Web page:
There’s a simple way to get more 401(k) participants to buy annuities: remember that most participants are not financial analysts. Most are “the rest of us,” or TROUs in this discussion.
TROUs range from the slightly math averse to borderline innumerates. They appreciate restaurant bills showing suggested gratuities, and retail displays showing 35%-off pricing as “today” versus “regularly.”
This doesn’t mean TROUs aren’t smart. They just don’t process numbers the way financial experts do. Annuity sellers who want TROUs as clients and customers approach TROUS accordingly. If they don’t, they’ll miss out on a sizeable potential customer base.
Simply put, most TROUs are clueless about annuities. That’s why they don’t call. So, trying to “sell” annuities to them–in the traditional meaning of selling–is often a waste of time.
A better approach is to help them “discover” annuities. That uncovers their need and desire to buy.
The key is to present ideas in ways TROUs immediately understand. For example, they understand shopping. So why not present the financial aspects of retirement as the same as other purchases?
Here’s how: start by helping TROUs discover what retirement financial lifestyle they want to purchase. Give them a clear and easy way to estimate the price of that lifestyle. Then, help them find the discounts. Finally, let them see the value of a lifetime guarantee.
Rather than telling them how much to spend each year and how long they’ll need it, involve TROUs in discovering those amounts. Ask big-picture questions like, do you want to live in a bungalow or a fancy beach condo? Stay where you are or on cruise ships? Stop working as soon as possible or keep going as long as you can? Spend more, the same or less than now?
Use the answers to show how the ‘retail price’ is set. Here’s an example:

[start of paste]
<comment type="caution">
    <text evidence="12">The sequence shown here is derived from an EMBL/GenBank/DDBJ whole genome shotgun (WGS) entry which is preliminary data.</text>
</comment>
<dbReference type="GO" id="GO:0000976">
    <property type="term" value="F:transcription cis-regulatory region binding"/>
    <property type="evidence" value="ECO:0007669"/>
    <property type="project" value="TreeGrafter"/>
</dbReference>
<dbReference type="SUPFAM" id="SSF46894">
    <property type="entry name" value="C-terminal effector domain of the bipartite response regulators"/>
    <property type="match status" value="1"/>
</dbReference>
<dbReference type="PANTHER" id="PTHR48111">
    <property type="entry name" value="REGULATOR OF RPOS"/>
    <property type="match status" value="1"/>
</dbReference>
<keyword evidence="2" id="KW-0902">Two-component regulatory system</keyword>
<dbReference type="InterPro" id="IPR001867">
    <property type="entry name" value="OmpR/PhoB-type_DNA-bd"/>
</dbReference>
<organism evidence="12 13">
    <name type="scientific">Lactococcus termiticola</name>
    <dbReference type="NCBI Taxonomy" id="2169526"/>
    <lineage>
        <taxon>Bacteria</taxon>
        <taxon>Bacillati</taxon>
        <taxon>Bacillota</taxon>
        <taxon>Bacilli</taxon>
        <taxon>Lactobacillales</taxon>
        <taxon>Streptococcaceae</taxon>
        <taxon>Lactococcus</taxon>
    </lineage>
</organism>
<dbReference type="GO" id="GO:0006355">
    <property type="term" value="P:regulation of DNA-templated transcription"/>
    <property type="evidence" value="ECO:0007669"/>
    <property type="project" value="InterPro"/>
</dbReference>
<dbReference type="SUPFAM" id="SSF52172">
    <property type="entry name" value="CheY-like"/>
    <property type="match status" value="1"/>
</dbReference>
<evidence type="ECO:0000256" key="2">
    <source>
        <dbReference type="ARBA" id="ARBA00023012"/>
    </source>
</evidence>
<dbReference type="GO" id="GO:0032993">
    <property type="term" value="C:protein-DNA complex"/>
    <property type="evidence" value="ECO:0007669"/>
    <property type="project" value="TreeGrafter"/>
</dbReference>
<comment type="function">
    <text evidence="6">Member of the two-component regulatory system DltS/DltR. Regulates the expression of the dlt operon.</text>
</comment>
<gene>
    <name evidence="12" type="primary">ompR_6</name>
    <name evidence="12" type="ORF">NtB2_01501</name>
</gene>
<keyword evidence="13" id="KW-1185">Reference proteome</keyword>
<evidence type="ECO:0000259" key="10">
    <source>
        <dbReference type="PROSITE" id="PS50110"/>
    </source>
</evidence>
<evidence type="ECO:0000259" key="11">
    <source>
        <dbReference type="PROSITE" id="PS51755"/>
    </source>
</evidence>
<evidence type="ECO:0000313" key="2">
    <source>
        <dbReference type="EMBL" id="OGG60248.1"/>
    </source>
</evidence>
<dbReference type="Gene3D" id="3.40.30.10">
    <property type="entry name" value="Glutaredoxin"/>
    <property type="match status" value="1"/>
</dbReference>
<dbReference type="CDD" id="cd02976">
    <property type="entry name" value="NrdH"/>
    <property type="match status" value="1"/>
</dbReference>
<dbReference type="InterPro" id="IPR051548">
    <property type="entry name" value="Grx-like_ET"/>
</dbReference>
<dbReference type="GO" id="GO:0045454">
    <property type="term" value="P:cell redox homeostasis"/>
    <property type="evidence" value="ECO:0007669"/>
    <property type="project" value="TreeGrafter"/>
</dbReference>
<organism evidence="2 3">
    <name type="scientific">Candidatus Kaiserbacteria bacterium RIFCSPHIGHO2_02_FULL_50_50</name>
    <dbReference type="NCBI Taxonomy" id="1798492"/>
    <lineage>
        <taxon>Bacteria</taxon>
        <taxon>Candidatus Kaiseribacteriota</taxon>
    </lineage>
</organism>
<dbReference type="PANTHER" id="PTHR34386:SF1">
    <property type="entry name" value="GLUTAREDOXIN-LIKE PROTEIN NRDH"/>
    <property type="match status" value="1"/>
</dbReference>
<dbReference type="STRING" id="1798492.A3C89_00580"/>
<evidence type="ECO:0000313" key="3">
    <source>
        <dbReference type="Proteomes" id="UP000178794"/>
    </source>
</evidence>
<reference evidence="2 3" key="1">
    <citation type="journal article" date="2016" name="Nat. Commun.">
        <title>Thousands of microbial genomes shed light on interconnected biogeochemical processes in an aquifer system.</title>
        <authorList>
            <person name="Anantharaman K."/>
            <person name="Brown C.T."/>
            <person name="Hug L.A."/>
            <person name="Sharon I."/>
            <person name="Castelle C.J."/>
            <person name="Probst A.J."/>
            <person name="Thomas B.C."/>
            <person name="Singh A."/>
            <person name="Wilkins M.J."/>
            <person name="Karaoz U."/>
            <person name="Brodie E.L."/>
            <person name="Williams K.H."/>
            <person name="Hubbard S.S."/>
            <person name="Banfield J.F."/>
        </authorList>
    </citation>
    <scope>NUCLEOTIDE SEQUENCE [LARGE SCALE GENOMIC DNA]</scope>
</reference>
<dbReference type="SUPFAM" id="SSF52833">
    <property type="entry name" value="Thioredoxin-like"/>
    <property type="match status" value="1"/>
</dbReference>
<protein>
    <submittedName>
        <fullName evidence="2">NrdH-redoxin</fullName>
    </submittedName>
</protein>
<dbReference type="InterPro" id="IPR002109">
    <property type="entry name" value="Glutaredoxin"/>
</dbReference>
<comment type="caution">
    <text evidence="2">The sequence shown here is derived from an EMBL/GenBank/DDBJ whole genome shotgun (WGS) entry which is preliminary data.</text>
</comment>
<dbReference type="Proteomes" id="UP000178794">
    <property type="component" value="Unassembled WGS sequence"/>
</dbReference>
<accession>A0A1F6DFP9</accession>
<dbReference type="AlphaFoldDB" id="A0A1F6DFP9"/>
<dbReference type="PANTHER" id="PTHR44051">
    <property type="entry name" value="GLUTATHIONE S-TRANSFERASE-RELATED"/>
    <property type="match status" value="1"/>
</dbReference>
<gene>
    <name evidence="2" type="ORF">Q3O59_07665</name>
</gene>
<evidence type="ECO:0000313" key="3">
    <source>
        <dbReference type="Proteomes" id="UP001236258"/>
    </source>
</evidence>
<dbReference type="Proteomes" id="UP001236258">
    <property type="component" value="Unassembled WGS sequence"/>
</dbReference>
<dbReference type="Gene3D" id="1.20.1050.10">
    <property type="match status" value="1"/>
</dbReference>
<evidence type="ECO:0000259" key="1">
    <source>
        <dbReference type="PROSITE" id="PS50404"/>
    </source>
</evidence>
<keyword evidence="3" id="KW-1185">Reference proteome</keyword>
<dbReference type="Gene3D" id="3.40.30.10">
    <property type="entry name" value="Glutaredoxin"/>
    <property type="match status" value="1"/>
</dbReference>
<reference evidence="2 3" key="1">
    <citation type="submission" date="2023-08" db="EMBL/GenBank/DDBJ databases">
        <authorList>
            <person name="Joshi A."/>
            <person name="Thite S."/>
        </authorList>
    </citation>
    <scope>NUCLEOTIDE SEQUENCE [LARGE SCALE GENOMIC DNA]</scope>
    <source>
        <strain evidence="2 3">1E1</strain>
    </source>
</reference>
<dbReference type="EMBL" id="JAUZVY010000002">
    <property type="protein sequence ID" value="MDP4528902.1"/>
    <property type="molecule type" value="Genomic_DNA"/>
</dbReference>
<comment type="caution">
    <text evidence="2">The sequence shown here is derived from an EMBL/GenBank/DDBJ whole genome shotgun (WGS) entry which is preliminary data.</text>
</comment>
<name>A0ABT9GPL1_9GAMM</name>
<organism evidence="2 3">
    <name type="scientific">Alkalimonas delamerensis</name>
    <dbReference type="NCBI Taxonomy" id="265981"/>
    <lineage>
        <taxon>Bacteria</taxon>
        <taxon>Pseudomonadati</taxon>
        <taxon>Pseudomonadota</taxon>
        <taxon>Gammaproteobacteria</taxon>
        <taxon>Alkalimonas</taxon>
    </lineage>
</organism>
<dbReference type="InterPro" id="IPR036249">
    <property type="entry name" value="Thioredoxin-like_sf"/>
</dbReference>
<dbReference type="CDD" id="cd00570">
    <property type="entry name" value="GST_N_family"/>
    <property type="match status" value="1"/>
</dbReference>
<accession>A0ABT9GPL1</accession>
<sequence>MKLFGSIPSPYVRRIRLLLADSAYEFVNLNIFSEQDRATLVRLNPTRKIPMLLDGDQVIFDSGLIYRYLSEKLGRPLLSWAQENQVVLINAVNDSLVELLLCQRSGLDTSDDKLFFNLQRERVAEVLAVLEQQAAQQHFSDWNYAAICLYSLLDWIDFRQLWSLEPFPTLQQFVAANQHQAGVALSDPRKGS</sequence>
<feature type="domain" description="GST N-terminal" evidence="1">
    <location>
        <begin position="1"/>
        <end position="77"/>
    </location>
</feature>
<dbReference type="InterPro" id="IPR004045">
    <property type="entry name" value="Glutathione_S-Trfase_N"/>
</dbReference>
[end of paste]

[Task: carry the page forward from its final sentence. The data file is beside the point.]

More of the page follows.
“You said you’d like to spend $40,000 a year, maybe for 25 years–from age 65 to 90. To get your estimated retail price, we’ll simply multiply $40,000 times 25 years … that’s (pause) $1,000,000.”
Expect to hear, “Wow! No one ever explained it like that before.”
This simple approach helps TROUs discover the impact and risk of longevity.
Next, say: “I’ve got some good news. You don’t have to pay the retail price. You can buy your retirement at a big discount.
“From the ‘retail price,’ subtract the amounts you expect to receive from various sources during retirement–Social Security, pensions, 401(k)s, etc. For income benefits, multiply the annual benefit times the number of expected years you’ll need the income. If you plan future part-time work, add up the income you think you’ll earn in retirement and subtract it from the ‘retail price.’”
Yes, important points haven’t been raised yet (inflation, taxes, health care, etc.). But you’re keeping it simple, helping TROUs see the big picture. You’ll get more detailed later. The point is, it’s better when TROUs are engaged in the conversation, not just listening to you recount facts they’re not yet motivated to learn.
In most cases, the amounts paid (the ‘discounts’) won’t cover the ‘retail price.’ Some choices are clear. Lower the price, work longer, or both.
Here’s where you can offer a way to make the 401(k) balance go further for 65-year-old man. “To help close that gap, you can put $100,000 from your 401(k) an annuity paying around $7,800 a year for life. That’s $195,000 over 25 years, more if you live longer.
“Would you like to dig deeper? I’ve got a computer program that gets more detailed.”
Due to naivety, most TROUs would not consider giving up a large $100,000 lump sum for a small monthly income for life of around $650. That is, they wouldn’t consider it unless you help them discover the real value of a lump sum by showing it in light of 25 years of retirement.
“Let’s say you move $100,000 from your 401(k) into an IRA held at a bank to get FDIC insurance. Assuming interest and inflation rates are the same, when you divide $100,000 by 25 years, that’s $4,000 a year–only $334 a month in buying power, after which your account is $0.
“But what if you used your $100,000 to purchase an annuity?” You know how to tell the rest of this story.
TROUs often believe that with stocks averaging around 10% growth over many years, they can withdraw 10% each year without touching the balance. Bursting this myth is tough. Sometimes, dividing a lump sum by 25 years helps.
This consumer-oriented approach is intended to get TROUs involved in learning about choices at retirement. It’s a start, not the end.
Dennis R. Ackley is principal of Ackley Associates and a specialist in consumer-oriented retirement education, based in Lee’s Summit, Mo. His e-mail is firstname.lastname@example.org